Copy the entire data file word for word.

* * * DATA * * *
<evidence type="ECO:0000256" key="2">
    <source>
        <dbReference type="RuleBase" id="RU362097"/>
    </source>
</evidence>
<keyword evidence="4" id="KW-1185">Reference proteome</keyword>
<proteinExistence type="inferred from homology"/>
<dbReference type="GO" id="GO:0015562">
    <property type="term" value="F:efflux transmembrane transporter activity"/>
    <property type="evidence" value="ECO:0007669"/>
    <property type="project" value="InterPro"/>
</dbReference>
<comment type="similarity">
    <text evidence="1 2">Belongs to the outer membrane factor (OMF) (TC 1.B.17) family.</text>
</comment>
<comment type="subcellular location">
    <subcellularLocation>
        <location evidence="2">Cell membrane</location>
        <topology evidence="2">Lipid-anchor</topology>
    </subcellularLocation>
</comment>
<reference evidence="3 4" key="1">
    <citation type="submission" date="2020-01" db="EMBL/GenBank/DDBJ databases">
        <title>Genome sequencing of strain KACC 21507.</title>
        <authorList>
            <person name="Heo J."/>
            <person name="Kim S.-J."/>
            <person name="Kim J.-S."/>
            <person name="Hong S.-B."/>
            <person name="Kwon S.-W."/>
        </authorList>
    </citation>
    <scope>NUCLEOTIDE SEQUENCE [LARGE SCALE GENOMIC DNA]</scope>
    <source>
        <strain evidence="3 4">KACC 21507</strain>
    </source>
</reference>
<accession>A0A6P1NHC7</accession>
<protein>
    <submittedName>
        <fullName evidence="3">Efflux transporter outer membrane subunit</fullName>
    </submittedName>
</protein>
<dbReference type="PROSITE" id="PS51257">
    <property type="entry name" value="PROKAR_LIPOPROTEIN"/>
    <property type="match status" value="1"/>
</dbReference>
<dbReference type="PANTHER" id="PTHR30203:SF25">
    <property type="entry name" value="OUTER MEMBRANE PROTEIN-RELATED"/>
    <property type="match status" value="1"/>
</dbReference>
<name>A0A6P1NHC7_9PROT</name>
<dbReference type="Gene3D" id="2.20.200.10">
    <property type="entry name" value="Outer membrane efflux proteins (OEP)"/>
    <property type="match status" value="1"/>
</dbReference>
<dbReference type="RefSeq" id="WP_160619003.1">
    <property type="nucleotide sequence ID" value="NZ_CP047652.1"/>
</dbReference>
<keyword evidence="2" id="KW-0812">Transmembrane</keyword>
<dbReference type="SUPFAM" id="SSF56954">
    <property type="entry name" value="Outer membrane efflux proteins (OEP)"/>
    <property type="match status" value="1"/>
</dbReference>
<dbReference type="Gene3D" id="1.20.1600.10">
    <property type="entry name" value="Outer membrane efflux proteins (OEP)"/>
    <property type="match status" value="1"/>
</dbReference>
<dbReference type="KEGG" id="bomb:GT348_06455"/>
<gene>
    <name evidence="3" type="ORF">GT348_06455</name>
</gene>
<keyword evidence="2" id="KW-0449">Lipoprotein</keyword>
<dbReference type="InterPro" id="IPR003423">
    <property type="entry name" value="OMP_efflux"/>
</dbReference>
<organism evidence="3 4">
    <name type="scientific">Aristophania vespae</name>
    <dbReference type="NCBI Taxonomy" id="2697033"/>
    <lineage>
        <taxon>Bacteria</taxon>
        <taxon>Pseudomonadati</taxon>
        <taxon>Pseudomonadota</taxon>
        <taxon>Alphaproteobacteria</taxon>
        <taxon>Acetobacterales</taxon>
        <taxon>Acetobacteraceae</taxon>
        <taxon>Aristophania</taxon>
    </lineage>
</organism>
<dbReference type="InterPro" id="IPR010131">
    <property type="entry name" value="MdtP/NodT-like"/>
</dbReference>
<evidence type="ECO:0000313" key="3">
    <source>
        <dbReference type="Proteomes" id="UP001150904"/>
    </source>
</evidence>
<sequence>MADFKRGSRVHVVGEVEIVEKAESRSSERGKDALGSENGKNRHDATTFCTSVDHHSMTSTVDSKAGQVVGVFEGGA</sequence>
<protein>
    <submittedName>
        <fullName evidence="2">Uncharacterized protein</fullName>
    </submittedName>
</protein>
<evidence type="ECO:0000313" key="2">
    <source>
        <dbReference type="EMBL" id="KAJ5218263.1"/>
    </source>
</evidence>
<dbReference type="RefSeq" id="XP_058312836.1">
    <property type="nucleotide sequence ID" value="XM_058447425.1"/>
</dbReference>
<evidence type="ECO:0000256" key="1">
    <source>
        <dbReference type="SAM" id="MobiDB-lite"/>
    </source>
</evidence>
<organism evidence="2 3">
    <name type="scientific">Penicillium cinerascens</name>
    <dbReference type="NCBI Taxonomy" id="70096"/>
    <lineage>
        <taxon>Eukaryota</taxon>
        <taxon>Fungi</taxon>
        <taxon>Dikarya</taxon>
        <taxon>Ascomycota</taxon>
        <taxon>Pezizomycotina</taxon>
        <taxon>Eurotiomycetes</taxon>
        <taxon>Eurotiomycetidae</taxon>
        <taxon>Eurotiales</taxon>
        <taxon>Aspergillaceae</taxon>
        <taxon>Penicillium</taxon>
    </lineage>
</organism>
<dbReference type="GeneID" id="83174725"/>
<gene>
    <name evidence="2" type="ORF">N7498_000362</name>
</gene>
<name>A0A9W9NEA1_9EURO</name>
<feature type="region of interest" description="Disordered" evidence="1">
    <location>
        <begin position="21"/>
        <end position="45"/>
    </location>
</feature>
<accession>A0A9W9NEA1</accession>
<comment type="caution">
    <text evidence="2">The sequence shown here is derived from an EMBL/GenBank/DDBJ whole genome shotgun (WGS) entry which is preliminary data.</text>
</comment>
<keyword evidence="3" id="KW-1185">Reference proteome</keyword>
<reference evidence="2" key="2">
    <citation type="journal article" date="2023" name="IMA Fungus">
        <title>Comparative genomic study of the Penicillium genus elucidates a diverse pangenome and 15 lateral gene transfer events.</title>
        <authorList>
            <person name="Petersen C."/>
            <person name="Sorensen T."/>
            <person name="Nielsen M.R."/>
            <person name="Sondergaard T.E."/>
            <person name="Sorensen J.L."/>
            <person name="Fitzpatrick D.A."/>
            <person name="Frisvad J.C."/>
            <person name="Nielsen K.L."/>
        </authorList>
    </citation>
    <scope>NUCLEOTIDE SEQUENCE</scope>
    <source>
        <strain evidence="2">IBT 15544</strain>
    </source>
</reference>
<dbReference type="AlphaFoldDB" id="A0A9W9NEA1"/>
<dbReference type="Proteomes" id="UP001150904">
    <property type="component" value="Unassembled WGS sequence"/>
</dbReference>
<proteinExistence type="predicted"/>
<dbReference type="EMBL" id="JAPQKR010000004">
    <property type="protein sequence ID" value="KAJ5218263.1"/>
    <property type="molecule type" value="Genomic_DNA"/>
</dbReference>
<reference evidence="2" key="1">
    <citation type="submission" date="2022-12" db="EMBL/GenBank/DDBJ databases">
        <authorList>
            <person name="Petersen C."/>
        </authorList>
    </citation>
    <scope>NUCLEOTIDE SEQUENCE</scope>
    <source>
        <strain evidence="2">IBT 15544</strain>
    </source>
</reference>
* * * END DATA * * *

<evidence type="ECO:0000256" key="2">
    <source>
        <dbReference type="RuleBase" id="RU362097"/>
    </source>
</evidence>
<keyword evidence="4" id="KW-1185">Reference proteome</keyword>
<proteinExistence type="inferred from homology"/>
<dbReference type="GO" id="GO:0015562">
    <property type="term" value="F:efflux transmembrane transporter activity"/>
    <property type="evidence" value="ECO:0007669"/>
    <property type="project" value="InterPro"/>
</dbReference>
<comment type="similarity">
    <text evidence="1 2">Belongs to the outer membrane factor (OMF) (TC 1.B.17) family.</text>
</comment>
<comment type="subcellular location">
    <subcellularLocation>
        <location evidence="2">Cell membrane</location>
        <topology evidence="2">Lipid-anchor</topology>
    </subcellularLocation>
</comment>
<reference evidence="3 4" key="1">
    <citation type="submission" date="2020-01" db="EMBL/GenBank/DDBJ databases">
        <title>Genome sequencing of strain KACC 21507.</title>
        <authorList>
            <person name="Heo J."/>
            <person name="Kim S.-J."/>
            <person name="Kim J.-S."/>
            <person name="Hong S.-B."/>
            <person name="Kwon S.-W."/>
        </authorList>
    </citation>
    <scope>NUCLEOTIDE SEQUENCE [LARGE SCALE GENOMIC DNA]</scope>
    <source>
        <strain evidence="3 4">KACC 21507</strain>
    </source>
</reference>
<accession>A0A6P1NHC7</accession>
<protein>
    <submittedName>
        <fullName evidence="3">Efflux transporter outer membrane subunit</fullName>
    </submittedName>
</protein>
<dbReference type="PROSITE" id="PS51257">
    <property type="entry name" value="PROKAR_LIPOPROTEIN"/>
    <property type="match status" value="1"/>
</dbReference>
<dbReference type="PANTHER" id="PTHR30203:SF25">
    <property type="entry name" value="OUTER MEMBRANE PROTEIN-RELATED"/>
    <property type="match status" value="1"/>
</dbReference>
<name>A0A6P1NHC7_9PROT</name>
<dbReference type="Gene3D" id="2.20.200.10">
    <property type="entry name" value="Outer membrane efflux proteins (OEP)"/>
    <property type="match status" value="1"/>
</dbReference>
<dbReference type="RefSeq" id="WP_160619003.1">
    <property type="nucleotide sequence ID" value="NZ_CP047652.1"/>
</dbReference>
<keyword evidence="2" id="KW-0812">Transmembrane</keyword>
<dbReference type="SUPFAM" id="SSF56954">
    <property type="entry name" value="Outer membrane efflux proteins (OEP)"/>
    <property type="match status" value="1"/>
</dbReference>
<dbReference type="Gene3D" id="1.20.1600.10">
    <property type="entry name" value="Outer membrane efflux proteins (OEP)"/>
    <property type="match status" value="1"/>
</dbReference>
<dbReference type="KEGG" id="bomb:GT348_06455"/>
<gene>
    <name evidence="3" type="ORF">GT348_06455</name>
</gene>
<keyword evidence="2" id="KW-0449">Lipoprotein</keyword>
<dbReference type="InterPro" id="IPR003423">
    <property type="entry name" value="OMP_efflux"/>
</dbReference>
<organism evidence="3 4">
    <name type="scientific">Aristophania vespae</name>
    <dbReference type="NCBI Taxonomy" id="2697033"/>
    <lineage>
        <taxon>Bacteria</taxon>
        <taxon>Pseudomonadati</taxon>
        <taxon>Pseudomonadota</taxon>
        <taxon>Alphaproteobacteria</taxon>
        <taxon>Acetobacterales</taxon>
        <taxon>Acetobacteraceae</taxon>
        <taxon>Aristophania</taxon>
    </lineage>
</organism>
<dbReference type="InterPro" id="IPR010131">
    <property type="entry name" value="MdtP/NodT-like"/>
</dbReference>
<evidence type="ECO:0000313" key="3">
    <source>
        <dbReference type="Proteomes" id="UP001150904"/>
    </source>
</evidence>
<sequence>MADFKRGSRVHVVGEVEIVEKAESRSSERGKDALGSENGKNRHDATTFCTSVDHHSMTSTVDSKAGQVVGVFEGGA</sequence>
<protein>
    <submittedName>
        <fullName evidence="2">Uncharacterized protein</fullName>
    </submittedName>
</protein>
<evidence type="ECO:0000313" key="2">
    <source>
        <dbReference type="EMBL" id="KAJ5218263.1"/>
    </source>
</evidence>
<dbReference type="RefSeq" id="XP_058312836.1">
    <property type="nucleotide sequence ID" value="XM_058447425.1"/>
</dbReference>
<evidence type="ECO:0000256" key="1">
    <source>
        <dbReference type="SAM" id="MobiDB-lite"/>
    </source>
</evidence>
<organism evidence="2 3">
    <name type="scientific">Penicillium cinerascens</name>
    <dbReference type="NCBI Taxonomy" id="70096"/>
    <lineage>
        <taxon>Eukaryota</taxon>
        <taxon>Fungi</taxon>
        <taxon>Dikarya</taxon>
        <taxon>Ascomycota</taxon>
        <taxon>Pezizomycotina</taxon>
        <taxon>Eurotiomycetes</taxon>
        <taxon>Eurotiomycetidae</taxon>
        <taxon>Eurotiales</taxon>
        <taxon>Aspergillaceae</taxon>
        <taxon>Penicillium</taxon>
    </lineage>
</organism>
<dbReference type="GeneID" id="83174725"/>
<gene>
    <name evidence="2" type="ORF">N7498_000362</name>
</gene>
<name>A0A9W9NEA1_9EURO</name>
<feature type="region of interest" description="Disordered" evidence="1">
    <location>
        <begin position="21"/>
        <end position="45"/>
    </location>
</feature>
<accession>A0A9W9NEA1</accession>
<comment type="caution">
    <text evidence="2">The sequence shown here is derived from an EMBL/GenBank/DDBJ whole genome shotgun (WGS) entry which is preliminary data.</text>
</comment>
<keyword evidence="3" id="KW-1185">Reference proteome</keyword>
<reference evidence="2" key="2">
    <citation type="journal article" date="2023" name="IMA Fungus">
        <title>Comparative genomic study of the Penicillium genus elucidates a diverse pangenome and 15 lateral gene transfer events.</title>
        <authorList>
            <person name="Petersen C."/>
            <person name="Sorensen T."/>
            <person name="Nielsen M.R."/>
            <person name="Sondergaard T.E."/>
            <person name="Sorensen J.L."/>
            <person name="Fitzpatrick D.A."/>
            <person name="Frisvad J.C."/>
            <person name="Nielsen K.L."/>
        </authorList>
    </citation>
    <scope>NUCLEOTIDE SEQUENCE</scope>
    <source>
        <strain evidence="2">IBT 15544</strain>
    </source>
</reference>
<dbReference type="AlphaFoldDB" id="A0A9W9NEA1"/>
<dbReference type="Proteomes" id="UP001150904">
    <property type="component" value="Unassembled WGS sequence"/>
</dbReference>
<proteinExistence type="predicted"/>
<dbReference type="EMBL" id="JAPQKR010000004">
    <property type="protein sequence ID" value="KAJ5218263.1"/>
    <property type="molecule type" value="Genomic_DNA"/>
</dbReference>
<reference evidence="2" key="1">
    <citation type="submission" date="2022-12" db="EMBL/GenBank/DDBJ databases">
        <authorList>
            <person name="Petersen C."/>
        </authorList>
    </citation>
    <scope>NUCLEOTIDE SEQUENCE</scope>
    <source>
        <strain evidence="2">IBT 15544</strain>
    </source>
</reference>